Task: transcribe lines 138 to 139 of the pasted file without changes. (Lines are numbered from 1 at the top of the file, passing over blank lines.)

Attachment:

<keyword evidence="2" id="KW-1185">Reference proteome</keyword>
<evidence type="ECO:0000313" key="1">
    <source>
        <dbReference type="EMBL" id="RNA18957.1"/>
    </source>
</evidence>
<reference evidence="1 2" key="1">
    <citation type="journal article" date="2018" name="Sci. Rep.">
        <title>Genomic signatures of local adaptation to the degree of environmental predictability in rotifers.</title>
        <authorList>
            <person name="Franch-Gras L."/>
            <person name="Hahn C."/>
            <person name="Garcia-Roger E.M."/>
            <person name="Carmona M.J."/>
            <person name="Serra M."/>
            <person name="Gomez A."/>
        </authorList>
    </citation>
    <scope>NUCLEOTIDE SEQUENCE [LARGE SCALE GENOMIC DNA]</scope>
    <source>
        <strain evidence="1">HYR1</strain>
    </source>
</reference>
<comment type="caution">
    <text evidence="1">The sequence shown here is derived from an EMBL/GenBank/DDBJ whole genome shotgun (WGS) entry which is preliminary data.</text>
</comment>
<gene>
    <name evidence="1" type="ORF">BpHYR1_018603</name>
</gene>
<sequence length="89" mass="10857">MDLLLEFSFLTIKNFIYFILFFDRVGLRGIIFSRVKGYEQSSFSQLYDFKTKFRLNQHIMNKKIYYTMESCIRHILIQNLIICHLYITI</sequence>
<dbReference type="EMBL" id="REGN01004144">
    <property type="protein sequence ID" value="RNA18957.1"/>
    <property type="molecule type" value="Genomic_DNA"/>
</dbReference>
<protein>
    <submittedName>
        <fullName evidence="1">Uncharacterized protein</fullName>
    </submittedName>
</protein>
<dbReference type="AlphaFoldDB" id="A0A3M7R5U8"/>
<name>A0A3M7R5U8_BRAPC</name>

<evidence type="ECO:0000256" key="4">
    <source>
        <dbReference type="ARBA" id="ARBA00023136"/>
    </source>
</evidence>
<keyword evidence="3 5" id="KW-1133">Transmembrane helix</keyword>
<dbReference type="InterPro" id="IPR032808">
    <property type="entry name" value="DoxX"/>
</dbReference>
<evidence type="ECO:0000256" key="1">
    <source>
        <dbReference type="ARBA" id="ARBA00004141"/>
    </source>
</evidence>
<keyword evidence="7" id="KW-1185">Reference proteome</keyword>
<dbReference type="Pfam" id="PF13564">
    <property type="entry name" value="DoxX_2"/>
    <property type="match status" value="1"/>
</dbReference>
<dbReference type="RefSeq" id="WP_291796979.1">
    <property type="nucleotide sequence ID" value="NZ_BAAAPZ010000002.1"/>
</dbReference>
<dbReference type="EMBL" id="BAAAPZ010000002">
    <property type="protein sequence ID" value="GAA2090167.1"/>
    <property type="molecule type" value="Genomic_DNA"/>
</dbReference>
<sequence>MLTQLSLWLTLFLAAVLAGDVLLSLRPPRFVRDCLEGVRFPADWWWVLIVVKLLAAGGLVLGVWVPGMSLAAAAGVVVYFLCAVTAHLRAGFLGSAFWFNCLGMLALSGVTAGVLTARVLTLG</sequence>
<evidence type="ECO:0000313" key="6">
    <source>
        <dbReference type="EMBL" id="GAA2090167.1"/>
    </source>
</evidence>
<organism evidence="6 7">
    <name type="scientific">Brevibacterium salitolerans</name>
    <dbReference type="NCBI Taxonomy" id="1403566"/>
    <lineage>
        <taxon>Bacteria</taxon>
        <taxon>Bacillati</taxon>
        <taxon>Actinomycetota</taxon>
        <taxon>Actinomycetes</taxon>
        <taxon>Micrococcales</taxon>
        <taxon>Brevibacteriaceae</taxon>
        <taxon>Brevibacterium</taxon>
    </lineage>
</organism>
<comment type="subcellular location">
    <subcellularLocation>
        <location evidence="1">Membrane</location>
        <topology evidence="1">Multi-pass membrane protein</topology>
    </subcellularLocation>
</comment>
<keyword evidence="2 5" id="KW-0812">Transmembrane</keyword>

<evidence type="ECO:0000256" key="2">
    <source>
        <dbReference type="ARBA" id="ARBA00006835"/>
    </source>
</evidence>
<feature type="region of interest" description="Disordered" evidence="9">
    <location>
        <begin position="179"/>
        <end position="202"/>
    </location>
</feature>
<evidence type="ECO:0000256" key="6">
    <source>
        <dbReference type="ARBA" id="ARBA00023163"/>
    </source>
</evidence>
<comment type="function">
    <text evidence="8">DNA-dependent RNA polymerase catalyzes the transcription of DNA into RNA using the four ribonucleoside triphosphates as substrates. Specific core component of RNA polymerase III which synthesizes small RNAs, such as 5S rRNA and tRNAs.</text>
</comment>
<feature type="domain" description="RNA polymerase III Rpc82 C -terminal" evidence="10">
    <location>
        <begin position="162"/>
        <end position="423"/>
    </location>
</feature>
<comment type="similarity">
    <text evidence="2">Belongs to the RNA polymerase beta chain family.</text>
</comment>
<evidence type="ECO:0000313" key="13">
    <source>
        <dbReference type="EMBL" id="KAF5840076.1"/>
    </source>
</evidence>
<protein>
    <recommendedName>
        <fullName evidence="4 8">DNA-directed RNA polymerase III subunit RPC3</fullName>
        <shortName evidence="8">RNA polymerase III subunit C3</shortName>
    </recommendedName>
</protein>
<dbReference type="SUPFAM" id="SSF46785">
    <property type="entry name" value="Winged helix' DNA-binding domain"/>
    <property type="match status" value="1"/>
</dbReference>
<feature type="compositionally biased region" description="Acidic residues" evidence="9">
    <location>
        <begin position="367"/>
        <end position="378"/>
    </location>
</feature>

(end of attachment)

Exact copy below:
    <location>
        <begin position="367"/>